Meditation is a method, but not the goal. As Yogananda says, you can get to Florida by walking, by car, or by plane. He calls meditation the “airplane route” to God. It is the speediest path to God, but it is only a path. Ultimately, only the grace of God can reveal the inconceivable Truth, but this is far more likely to happen if one has a dedicated meditation practice. That is why in the Hindu scripture it says that it is extremely fortunate karma to even hear about meditation. It is possible to realize Oneness with God without meditation (through selfless service, prayer, and ethical living), but it will probably take a hell of a lot longer!
Hafiz, the Sufi poet, once said, “The Pitcher needs a still cup.” I practice meditation because it brings me peace of mind and makes me a happier person. But ultimately I believe that doing this practice will enable God to reveal Itself to me. That said, one person’s medicine is another person’s disease, and there are no cookbook methods on the way to God. Everyone has a unique path and should ask the Divine to lead them to the one that best suits the life circumstances of their current incarnation. The Lord will certainly respond to you since you are His dearly loved child and since His nature is love Itself. Thank you for reading.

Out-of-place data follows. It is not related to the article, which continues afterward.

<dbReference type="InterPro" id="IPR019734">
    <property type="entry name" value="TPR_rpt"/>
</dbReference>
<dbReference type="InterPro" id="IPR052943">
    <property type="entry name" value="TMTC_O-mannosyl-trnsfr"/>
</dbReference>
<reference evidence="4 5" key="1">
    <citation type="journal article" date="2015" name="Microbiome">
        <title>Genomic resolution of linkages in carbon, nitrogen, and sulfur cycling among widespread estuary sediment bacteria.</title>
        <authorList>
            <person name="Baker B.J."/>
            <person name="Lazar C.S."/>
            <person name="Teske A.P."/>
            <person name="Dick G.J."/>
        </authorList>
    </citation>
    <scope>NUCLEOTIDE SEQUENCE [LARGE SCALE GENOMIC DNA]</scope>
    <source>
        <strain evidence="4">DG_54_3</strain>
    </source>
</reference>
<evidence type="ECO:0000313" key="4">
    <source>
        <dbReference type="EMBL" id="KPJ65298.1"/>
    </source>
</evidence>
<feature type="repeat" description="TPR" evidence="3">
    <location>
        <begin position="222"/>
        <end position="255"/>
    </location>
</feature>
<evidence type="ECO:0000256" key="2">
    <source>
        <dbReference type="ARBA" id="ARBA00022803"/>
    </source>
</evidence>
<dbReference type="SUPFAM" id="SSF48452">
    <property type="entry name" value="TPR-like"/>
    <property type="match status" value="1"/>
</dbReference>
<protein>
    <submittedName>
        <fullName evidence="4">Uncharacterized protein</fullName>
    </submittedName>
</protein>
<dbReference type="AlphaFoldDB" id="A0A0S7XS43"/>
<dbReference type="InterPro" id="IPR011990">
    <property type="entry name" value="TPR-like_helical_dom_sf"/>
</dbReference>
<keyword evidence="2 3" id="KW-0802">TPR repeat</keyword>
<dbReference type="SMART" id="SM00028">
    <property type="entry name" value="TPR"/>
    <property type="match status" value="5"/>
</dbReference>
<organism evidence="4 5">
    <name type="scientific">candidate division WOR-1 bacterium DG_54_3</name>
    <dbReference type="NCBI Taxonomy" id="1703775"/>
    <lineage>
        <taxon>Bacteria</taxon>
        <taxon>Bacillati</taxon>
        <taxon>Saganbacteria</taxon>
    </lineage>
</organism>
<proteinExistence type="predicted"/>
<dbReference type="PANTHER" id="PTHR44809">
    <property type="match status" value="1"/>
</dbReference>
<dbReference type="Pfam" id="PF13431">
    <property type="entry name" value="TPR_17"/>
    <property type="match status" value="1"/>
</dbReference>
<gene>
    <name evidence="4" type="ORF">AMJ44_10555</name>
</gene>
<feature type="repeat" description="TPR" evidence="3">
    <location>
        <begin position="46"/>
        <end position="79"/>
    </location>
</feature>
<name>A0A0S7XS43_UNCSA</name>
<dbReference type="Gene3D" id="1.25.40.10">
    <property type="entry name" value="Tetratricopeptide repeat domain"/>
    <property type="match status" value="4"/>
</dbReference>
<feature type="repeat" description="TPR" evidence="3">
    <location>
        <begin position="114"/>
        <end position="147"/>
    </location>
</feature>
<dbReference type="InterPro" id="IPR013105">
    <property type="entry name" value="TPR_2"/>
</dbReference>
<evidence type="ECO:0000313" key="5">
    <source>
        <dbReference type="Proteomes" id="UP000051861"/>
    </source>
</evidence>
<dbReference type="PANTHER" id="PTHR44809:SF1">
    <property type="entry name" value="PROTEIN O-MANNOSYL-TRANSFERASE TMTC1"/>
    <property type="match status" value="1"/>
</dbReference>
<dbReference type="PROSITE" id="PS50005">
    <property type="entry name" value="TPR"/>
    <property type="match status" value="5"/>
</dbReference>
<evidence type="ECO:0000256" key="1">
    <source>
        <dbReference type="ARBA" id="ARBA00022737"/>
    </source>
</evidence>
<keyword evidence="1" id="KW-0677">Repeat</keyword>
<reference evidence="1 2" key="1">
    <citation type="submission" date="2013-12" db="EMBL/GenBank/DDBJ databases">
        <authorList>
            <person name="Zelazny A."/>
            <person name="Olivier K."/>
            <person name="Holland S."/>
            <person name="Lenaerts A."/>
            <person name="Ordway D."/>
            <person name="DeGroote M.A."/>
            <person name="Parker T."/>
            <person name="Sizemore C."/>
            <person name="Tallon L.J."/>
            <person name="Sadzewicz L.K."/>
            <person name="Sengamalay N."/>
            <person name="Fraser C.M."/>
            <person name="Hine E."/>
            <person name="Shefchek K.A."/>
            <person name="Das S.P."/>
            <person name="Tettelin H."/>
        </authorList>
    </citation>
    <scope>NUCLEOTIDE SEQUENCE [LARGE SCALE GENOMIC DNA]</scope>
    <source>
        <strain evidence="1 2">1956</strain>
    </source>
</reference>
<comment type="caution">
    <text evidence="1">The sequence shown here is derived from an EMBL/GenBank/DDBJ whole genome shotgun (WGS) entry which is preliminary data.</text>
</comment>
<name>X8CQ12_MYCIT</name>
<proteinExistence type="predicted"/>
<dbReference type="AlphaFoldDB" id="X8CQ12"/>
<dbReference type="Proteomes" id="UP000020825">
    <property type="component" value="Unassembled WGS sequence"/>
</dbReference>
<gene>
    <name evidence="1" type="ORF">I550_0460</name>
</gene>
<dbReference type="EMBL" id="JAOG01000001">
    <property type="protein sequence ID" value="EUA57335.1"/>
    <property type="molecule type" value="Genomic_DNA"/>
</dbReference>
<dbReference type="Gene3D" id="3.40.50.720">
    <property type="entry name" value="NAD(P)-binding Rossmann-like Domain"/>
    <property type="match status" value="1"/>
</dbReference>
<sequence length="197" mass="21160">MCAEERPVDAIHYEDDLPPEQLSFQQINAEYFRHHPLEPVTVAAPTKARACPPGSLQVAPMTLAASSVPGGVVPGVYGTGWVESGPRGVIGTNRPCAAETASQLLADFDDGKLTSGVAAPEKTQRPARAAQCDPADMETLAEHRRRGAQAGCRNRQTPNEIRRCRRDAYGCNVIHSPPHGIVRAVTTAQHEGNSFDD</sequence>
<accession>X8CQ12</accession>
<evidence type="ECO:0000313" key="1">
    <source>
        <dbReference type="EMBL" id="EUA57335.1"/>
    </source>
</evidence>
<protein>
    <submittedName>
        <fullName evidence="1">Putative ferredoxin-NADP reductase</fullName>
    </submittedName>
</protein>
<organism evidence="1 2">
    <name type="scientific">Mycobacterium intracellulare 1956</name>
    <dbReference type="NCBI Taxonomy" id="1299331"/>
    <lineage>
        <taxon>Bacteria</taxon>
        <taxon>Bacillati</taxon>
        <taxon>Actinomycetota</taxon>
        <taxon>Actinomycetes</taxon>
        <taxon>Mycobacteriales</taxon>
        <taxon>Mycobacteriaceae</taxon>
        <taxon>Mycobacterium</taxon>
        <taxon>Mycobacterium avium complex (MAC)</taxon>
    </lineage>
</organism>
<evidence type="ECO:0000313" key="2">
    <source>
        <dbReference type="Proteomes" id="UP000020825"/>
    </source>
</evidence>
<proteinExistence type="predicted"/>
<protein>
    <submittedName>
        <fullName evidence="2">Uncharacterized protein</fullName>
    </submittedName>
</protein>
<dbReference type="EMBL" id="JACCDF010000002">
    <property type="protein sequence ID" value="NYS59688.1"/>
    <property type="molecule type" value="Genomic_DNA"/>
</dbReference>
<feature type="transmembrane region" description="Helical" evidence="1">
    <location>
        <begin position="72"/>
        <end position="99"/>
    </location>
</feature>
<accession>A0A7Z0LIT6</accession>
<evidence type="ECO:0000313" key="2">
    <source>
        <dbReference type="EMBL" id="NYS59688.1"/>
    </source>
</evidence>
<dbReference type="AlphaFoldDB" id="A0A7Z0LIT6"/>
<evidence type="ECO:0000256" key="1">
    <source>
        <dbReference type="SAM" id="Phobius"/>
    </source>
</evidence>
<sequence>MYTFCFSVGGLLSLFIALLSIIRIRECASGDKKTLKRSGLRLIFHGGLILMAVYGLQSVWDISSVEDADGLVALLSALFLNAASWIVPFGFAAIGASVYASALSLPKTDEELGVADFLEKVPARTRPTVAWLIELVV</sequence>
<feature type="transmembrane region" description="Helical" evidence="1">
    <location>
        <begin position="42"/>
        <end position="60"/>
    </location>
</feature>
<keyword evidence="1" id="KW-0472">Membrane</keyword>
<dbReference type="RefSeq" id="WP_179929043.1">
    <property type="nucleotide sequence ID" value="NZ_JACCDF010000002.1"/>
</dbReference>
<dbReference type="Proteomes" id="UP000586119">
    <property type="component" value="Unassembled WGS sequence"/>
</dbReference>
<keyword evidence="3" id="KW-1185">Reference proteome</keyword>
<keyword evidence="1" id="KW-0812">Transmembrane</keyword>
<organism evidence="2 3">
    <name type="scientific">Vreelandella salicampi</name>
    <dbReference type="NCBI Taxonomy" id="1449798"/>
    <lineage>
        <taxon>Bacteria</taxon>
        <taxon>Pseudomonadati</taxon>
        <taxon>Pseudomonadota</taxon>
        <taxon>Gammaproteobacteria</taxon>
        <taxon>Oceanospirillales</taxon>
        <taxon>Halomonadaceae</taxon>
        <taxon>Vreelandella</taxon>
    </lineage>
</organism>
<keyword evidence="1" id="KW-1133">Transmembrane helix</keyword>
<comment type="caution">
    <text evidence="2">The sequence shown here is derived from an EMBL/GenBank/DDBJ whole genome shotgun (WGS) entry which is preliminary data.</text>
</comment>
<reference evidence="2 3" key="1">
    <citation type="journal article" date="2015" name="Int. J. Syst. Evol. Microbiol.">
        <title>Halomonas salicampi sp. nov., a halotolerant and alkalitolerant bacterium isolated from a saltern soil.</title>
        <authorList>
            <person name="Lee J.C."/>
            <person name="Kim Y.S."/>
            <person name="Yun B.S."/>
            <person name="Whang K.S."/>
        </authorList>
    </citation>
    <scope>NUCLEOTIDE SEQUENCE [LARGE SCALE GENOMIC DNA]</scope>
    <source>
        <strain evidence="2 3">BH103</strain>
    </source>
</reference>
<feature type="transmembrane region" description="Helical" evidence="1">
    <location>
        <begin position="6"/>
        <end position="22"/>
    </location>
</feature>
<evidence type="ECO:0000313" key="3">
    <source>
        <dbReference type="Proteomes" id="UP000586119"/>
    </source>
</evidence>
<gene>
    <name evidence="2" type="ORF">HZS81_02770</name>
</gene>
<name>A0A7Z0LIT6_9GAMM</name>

May God reveal Himself to you and lead you to the highest happiness,
– A legit dude doing zen meditation
p.s. If you are interested in learning more about Zen practice, here is a link to Great Vow Zen Monastery Podcasts. The teachers there have been practicing for over 40 years, and truly have a gift for teaching. I personally have studied with them for over 7 months of my life, and will always be grateful to them. https://www.zendust.org/zco/audio-archive
Also, here is a link to a really good “how-to” zen practice book.
Anther great Zen book is “Zen Mind, Beginners Mind” by S. Suzuki
- Being and Doing
- Purposes of Meditation
- Freedom from Worry Part II: Zen Meditation
- Ordinary Mind is the Way – Thoughts on Chapter 19 of the Mumonkan
- Thoughts for Christmas on my Song, The Bridegroom
- A Few Thoughts on Spiritual Peace
- Jesus as Koan: The Zen Perspective
- Three Reasons to go on a Meditation Retreat